UNIFORM EXTINCTION WITHIN CLADES OF THE MIDDLE PALEOZOIC CRINOID MACROEVOLUTIONARY FAUNA IN THE NORTH AMERICAN MIDCONTINENT
In the North American Midcontinent this transition took place by the early Chesterian. What happened during the Meramecian? The Middle Paleozoic fauna was well established in the preceding Osagean with camerates near their peak Paleozoic diversity, although advanced cladids had already started their radiation. Data for the Midcontinent indicates that all the major crinoid clades (camerates, advanced cladids, primitive cladids, disparids, and flexibles) declined in diversity by about half without a significant change in clade dominance patterns between the Osagean and Meramecian. This suggests uniform extinction across clades as taxa were exposed to extinction stresses such as habitat reduction or increased predation. All clades were free to radiate once extinction stresses were reduced in the Chesterian. The fact that the advanced cladids were the only clade to radiate suggests they were better adapted than other crinoid clades. Presumably this reflects the unique muscular arm articulations of this clade, which was also the ancestral clade of the articulates, the only post-Paleozoic crinoids.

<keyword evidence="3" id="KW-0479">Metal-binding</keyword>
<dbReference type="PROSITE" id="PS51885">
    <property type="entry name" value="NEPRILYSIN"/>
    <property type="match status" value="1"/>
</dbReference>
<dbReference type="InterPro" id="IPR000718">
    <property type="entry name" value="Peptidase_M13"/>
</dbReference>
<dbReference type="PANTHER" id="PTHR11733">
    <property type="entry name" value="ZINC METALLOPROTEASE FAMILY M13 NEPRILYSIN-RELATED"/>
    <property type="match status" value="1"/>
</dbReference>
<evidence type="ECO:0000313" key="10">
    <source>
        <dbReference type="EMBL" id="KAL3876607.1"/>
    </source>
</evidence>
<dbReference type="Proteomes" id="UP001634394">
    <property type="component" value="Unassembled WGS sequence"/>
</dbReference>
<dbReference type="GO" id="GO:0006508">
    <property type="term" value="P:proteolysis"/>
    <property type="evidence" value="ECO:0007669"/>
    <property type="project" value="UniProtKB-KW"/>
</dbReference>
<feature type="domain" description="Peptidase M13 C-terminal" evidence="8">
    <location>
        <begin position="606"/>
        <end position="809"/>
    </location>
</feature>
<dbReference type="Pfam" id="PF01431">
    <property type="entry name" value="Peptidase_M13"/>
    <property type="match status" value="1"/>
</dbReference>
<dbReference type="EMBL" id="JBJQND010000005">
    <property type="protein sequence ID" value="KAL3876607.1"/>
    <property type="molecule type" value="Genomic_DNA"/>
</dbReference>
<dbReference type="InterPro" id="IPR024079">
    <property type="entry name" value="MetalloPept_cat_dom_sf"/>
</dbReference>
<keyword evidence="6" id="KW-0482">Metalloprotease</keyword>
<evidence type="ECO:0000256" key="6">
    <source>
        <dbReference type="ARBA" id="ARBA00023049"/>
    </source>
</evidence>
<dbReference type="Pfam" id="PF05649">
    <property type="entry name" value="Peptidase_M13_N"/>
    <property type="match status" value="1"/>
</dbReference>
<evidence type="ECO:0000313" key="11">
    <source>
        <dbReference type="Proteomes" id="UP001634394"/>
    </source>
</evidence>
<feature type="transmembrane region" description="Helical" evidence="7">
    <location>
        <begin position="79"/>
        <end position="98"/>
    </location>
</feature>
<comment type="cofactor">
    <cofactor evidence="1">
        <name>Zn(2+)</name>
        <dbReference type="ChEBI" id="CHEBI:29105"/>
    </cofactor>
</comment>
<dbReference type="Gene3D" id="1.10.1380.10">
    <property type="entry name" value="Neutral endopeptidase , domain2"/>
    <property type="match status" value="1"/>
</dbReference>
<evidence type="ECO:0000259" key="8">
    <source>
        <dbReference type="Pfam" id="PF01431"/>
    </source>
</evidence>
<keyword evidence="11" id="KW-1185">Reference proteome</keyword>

The existing global database (Sepkoski, 2002) does not strongly support the pattern of uniform extinction as seen in North America. Currently we are collecting global data to better understand why the North American record is unique. We will attempt to test whether the persistence of the preferred habitat of camerates during the Meramecian may have extended the Middle Paleozoic crinoid fauna longer in this region while simultaneously restraining the radiation of the advanced cladids.